Glaucophane Spectrum

In this page and next one, I have recorded a few spectra on a blue schist thin section containing pleochroic glaucophane crystal. Those crystals have a very low 2V optic axes angle and a negative optic sign. The pleochroism is violet (g), blue (b) and colorless (a). This glaucophane is in fact the crossite variety.

This section in the prism has an index between a  and b. It has a pale blue color.

Same section with polarizer rotated by 90.  Index close to g with a strong violet color.

The spectra of the crystal above is shown here. The large band moving from 18100 cm-1 to 16000 cm-1 is responsible for the color violet to pale blue when the polarizer is rotated. The large bands come from the charge transfer between Fe++ and Fe+++ ions. The small band at approximately 22800 cm-1 arises from crystal field transition in Fe+++ ions.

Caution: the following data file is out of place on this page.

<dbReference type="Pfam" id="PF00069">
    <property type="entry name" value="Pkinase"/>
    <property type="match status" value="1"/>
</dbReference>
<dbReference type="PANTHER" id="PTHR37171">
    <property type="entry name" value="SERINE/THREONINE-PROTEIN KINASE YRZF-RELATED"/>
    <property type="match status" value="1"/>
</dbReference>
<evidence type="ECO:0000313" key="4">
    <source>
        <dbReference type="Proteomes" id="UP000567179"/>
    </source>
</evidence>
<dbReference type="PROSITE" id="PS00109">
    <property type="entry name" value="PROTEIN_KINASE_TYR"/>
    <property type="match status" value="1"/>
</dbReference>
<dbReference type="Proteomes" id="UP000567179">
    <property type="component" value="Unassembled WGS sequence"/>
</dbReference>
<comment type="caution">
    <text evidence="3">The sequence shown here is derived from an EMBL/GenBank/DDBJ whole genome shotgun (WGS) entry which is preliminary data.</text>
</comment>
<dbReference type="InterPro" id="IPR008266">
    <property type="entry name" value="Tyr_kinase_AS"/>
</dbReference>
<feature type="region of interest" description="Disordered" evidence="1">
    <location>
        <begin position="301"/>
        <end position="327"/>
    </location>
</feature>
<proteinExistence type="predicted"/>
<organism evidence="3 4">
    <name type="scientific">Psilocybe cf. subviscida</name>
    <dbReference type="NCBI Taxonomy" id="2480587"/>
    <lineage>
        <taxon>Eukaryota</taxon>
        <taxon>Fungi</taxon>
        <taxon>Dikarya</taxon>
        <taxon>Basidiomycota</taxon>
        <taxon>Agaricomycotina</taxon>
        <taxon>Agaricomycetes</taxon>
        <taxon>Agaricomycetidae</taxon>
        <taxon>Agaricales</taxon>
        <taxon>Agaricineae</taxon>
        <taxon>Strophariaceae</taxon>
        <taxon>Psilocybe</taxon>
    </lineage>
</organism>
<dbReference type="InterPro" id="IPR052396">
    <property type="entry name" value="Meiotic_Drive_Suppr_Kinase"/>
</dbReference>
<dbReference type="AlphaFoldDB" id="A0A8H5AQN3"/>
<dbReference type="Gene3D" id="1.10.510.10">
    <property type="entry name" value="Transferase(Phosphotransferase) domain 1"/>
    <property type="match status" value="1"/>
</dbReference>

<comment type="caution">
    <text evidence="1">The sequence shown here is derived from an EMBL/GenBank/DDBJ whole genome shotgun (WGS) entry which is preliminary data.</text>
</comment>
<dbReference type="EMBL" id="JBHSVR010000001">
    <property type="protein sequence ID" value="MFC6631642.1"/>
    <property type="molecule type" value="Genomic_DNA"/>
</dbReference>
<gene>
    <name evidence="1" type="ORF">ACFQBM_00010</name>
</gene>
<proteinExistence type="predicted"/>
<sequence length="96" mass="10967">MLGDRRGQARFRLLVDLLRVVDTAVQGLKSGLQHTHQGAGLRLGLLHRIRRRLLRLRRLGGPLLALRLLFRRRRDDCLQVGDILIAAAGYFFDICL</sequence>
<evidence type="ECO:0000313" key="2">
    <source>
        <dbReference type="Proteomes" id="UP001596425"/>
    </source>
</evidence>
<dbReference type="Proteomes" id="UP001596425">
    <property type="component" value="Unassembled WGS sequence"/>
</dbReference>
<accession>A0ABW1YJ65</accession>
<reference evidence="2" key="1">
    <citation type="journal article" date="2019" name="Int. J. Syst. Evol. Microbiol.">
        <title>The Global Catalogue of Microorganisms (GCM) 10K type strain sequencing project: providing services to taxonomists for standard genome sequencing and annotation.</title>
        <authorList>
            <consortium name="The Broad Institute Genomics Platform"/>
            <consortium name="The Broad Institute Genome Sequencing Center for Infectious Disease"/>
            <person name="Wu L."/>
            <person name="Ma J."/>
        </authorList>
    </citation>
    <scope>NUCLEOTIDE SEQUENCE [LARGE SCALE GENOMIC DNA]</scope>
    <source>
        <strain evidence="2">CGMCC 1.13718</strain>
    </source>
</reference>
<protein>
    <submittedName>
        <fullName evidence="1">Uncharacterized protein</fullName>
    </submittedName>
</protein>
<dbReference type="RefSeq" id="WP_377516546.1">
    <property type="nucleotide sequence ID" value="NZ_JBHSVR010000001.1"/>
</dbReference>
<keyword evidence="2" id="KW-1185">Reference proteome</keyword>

Another crossite section nearly parallel to the crystal prism with a pleochroism violet to nearly colorless. This section is oriented with index close to g  in horizontal position. 
Polarizer is rotated by 90 with its principal direction now vertically oriented. The crystal has still a very pale violet color.
Spectra of the prismatic section above.

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